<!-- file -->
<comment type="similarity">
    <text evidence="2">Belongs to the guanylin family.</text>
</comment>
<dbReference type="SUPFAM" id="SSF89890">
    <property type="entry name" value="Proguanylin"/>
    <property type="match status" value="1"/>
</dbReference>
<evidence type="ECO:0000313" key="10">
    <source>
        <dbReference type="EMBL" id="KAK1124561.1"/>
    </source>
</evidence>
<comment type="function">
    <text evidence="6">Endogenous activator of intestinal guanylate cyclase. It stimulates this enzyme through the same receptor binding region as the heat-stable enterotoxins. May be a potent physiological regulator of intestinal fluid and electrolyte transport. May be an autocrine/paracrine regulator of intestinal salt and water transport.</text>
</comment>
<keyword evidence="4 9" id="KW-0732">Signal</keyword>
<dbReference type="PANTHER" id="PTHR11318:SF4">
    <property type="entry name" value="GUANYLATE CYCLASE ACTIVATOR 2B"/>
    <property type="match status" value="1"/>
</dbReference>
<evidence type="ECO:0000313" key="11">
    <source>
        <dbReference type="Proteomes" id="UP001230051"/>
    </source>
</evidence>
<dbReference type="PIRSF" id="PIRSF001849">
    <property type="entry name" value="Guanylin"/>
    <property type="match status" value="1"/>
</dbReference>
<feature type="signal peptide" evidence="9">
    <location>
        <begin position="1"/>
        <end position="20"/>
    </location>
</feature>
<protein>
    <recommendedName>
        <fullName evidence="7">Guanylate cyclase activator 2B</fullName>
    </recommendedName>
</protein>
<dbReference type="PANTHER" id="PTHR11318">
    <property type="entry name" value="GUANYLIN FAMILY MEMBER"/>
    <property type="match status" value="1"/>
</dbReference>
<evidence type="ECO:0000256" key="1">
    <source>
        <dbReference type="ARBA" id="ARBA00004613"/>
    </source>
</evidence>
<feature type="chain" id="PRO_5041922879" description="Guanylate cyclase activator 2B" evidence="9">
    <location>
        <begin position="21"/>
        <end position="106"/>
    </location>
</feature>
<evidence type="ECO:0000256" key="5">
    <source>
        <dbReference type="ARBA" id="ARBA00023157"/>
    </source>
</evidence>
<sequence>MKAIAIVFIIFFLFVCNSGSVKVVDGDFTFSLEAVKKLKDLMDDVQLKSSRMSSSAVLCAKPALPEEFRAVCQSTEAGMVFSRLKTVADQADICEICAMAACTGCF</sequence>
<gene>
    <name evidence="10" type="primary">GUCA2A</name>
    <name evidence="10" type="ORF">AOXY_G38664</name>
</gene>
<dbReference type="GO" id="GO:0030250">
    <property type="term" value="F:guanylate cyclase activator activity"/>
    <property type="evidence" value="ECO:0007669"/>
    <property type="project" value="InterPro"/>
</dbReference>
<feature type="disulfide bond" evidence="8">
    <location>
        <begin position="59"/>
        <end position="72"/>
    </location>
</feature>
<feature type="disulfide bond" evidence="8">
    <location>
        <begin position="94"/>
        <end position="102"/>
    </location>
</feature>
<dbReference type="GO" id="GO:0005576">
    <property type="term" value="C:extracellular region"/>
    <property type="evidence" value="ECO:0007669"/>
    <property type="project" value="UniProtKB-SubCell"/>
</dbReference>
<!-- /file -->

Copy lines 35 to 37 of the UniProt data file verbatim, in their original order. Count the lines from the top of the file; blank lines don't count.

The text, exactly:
</feature>
<protein>
    <recommendedName>